By Melinda Gates
Macmillan, $33

As the wife of Bill, Melinda Gates could have chosen a simple life of counting money and attending parties. Instead, she – and spouse – jumped into global philanthropy, trying to focus their energy and resources where they could do the most good. For Melinda this meant working with women in under-developed countries, on the basis that they were the ones most likely to lift up their communities. She started with the idea that contraception should be readily available but soon realised that a change of mindset through education was needed.

This concept is not new but here it somehow feels fresh. Gates admits there have been times when she felt almost overwhelmed. She was only able to keep going by occasional personal successes – a “moment of lift”. It is a powerful, touching sentiment by someone who is intent on making the world a better place.

 

 

The Non-Obvious Guide to Emotional Intelligence (You Can Actually Use)
By Kerry Goyette
IdeaPress, $31

Many discussions on Emotional Intelligence quickly start to sound like feel-good fuzziness but Goyette, who was a psychotherapist before becoming a business adviser, keeps her focus on the practical. She explains how leaders can become more aware of their emotions by asking the right questions of themselves and by seeking feedback from others. This helps them to understand their own motivations and ultimately improves their decision-making.

The book has guides, tests and case studies to show how stronger EI can help a leader overcome performance derailers such as conflict avoidance and impulsivity. Once someone has improved their EI they can more easily recognise problems in others and lead them to better outcomes.

Goyette acknowledges that developing this level of self-awareness is not easy. But the gains in professional achievement and personal satisfaction make it, in the end, a worthwhile journey.

 

Outspoken: Why Women’s Voices Get Silenced and How To Set Them Free
By Veronica Rueckert
HarperBusiness, $60

Outspoken book coverSpeaking is not difficult, says communications coach Rueckert. Being heard: that is difficult. She has solid advice for women who want their voice to be heard, in both literal and figurative senses. She examines research showing how often women in the workplace are ignored due to their method of speaking, and suggests techniques on how to avoid being interrupted and how to interrupt a conversation – or monologue – successfully. She has interesting things to say about claiming physical space and asserting the right to speak without being aggressive.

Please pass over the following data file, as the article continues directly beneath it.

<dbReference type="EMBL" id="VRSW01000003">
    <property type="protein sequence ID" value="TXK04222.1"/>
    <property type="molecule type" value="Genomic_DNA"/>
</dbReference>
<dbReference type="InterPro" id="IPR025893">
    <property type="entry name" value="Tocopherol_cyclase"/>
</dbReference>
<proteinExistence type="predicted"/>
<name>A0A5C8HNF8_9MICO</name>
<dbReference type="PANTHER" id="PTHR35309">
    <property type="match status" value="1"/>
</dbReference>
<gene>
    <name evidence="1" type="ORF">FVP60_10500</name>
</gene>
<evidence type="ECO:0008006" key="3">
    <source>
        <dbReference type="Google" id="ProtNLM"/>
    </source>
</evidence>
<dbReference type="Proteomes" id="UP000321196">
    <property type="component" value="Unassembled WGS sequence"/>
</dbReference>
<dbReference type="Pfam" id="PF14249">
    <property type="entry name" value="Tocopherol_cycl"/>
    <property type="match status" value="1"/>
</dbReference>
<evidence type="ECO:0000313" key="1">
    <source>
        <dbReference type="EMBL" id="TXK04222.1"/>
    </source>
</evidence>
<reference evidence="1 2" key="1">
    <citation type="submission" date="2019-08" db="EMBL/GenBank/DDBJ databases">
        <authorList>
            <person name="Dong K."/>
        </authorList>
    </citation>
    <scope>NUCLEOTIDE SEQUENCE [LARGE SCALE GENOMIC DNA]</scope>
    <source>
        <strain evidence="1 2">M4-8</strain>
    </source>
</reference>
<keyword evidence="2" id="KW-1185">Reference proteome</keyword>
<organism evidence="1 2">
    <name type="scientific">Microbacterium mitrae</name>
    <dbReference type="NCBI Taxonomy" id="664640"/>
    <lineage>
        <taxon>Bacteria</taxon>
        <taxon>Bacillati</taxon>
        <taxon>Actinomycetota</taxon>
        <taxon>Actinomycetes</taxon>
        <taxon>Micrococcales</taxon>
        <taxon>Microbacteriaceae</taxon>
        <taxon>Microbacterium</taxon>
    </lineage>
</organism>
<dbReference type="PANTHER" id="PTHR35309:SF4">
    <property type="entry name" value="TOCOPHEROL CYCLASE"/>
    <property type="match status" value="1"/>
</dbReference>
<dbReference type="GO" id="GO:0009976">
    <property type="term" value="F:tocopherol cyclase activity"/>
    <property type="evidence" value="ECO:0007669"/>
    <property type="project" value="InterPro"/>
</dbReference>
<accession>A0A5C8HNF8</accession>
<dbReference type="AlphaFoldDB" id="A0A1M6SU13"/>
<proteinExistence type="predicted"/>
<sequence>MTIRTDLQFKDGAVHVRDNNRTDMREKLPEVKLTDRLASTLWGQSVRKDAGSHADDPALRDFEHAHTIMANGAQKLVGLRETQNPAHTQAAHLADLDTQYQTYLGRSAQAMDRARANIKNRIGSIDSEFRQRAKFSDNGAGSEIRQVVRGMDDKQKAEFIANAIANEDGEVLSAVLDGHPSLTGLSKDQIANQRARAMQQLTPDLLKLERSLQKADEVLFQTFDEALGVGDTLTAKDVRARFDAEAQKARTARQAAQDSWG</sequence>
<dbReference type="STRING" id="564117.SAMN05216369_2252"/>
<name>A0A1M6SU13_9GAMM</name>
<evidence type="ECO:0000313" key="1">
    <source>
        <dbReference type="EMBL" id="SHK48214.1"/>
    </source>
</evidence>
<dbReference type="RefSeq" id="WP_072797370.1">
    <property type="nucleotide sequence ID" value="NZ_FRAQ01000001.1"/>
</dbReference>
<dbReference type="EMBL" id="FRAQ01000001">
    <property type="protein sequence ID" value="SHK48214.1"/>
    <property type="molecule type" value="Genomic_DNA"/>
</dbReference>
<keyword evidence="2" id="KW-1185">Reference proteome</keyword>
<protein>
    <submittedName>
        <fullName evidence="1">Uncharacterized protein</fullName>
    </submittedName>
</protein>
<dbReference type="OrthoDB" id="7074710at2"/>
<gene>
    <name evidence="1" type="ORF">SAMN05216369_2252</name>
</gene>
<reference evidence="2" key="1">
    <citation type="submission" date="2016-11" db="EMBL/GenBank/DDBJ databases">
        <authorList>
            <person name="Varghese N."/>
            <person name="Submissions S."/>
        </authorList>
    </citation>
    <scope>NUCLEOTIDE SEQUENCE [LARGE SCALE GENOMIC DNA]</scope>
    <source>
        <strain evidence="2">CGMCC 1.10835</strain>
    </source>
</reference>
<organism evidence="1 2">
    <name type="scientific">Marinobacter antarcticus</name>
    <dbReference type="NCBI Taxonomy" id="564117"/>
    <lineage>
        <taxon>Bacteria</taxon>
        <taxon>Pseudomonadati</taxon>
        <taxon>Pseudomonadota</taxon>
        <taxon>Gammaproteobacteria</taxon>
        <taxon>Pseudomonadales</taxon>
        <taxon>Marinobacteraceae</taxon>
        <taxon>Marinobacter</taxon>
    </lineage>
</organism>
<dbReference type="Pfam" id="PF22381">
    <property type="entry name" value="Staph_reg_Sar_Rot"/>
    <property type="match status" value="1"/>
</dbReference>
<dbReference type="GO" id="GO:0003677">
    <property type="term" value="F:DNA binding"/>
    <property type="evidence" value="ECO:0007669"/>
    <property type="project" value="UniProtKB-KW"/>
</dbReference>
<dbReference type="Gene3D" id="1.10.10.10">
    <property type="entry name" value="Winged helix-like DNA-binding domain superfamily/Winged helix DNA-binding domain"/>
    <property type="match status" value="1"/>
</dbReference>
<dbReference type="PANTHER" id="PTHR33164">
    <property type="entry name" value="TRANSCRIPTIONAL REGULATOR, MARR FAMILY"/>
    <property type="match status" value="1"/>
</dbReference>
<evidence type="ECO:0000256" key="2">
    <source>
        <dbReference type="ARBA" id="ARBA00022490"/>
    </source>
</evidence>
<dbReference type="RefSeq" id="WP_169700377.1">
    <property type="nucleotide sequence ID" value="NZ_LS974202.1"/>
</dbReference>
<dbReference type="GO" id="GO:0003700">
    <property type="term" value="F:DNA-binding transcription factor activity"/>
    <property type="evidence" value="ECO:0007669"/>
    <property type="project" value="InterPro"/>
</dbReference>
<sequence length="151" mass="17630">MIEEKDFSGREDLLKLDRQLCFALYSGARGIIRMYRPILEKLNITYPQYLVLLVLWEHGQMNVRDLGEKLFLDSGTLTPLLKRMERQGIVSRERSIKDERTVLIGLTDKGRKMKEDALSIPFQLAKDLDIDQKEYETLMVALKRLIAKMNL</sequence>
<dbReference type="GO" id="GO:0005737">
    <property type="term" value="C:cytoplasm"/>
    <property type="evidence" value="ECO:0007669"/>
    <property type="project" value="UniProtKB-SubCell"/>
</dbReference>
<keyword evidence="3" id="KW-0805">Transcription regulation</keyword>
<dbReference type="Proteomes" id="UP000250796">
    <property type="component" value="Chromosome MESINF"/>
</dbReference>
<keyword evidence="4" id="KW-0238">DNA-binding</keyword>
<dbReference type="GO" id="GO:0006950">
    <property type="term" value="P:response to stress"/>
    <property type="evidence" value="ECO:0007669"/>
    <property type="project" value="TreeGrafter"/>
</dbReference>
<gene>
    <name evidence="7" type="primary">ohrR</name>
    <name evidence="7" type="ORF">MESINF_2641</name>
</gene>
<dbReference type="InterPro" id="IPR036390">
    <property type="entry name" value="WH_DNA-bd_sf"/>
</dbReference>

Rueckert, who is a trained opera singer, also tackles the mechanics of voice projection, including useful exercises to help transcend “cubicle voice”. Her tone is encouraging and supportive, and sometimes funny. But she never loses sight of her serious point: that liberating the female voice is a key to liberating the self.

 

Loonshots: How to Nurture the Crazy Ideas That Win Wars, Cure Diseases, and Transform Industries
By Safi Bahcall
St Martin’s Press, $27

Bahcall is a physicist who specialises in a field called phase transitions, such as when water turns to ice. He believes that this explains a wide range of shifts, from voting to the flocking of birds. A series of small structural events tip each other into a cascade.

The main thrust of this book is how phase transition fuels innovation, especially at the leading edge of possibilities. Bahcall presents plenty of examples in science and business, and finds a common thread of ideas being transferred between (apparently) unrelated fields by eccentric individuals. A once-crazy idea suddenly looks plausible, even inevitable. This is uncommon in large organisations, although they can compensate by establishing quasi-independent units of creative mavericks.

Bahcall believes that this area will be a key driver in the next decades. If his enthusiasm is an indication, he might be right.

Loonshots book cover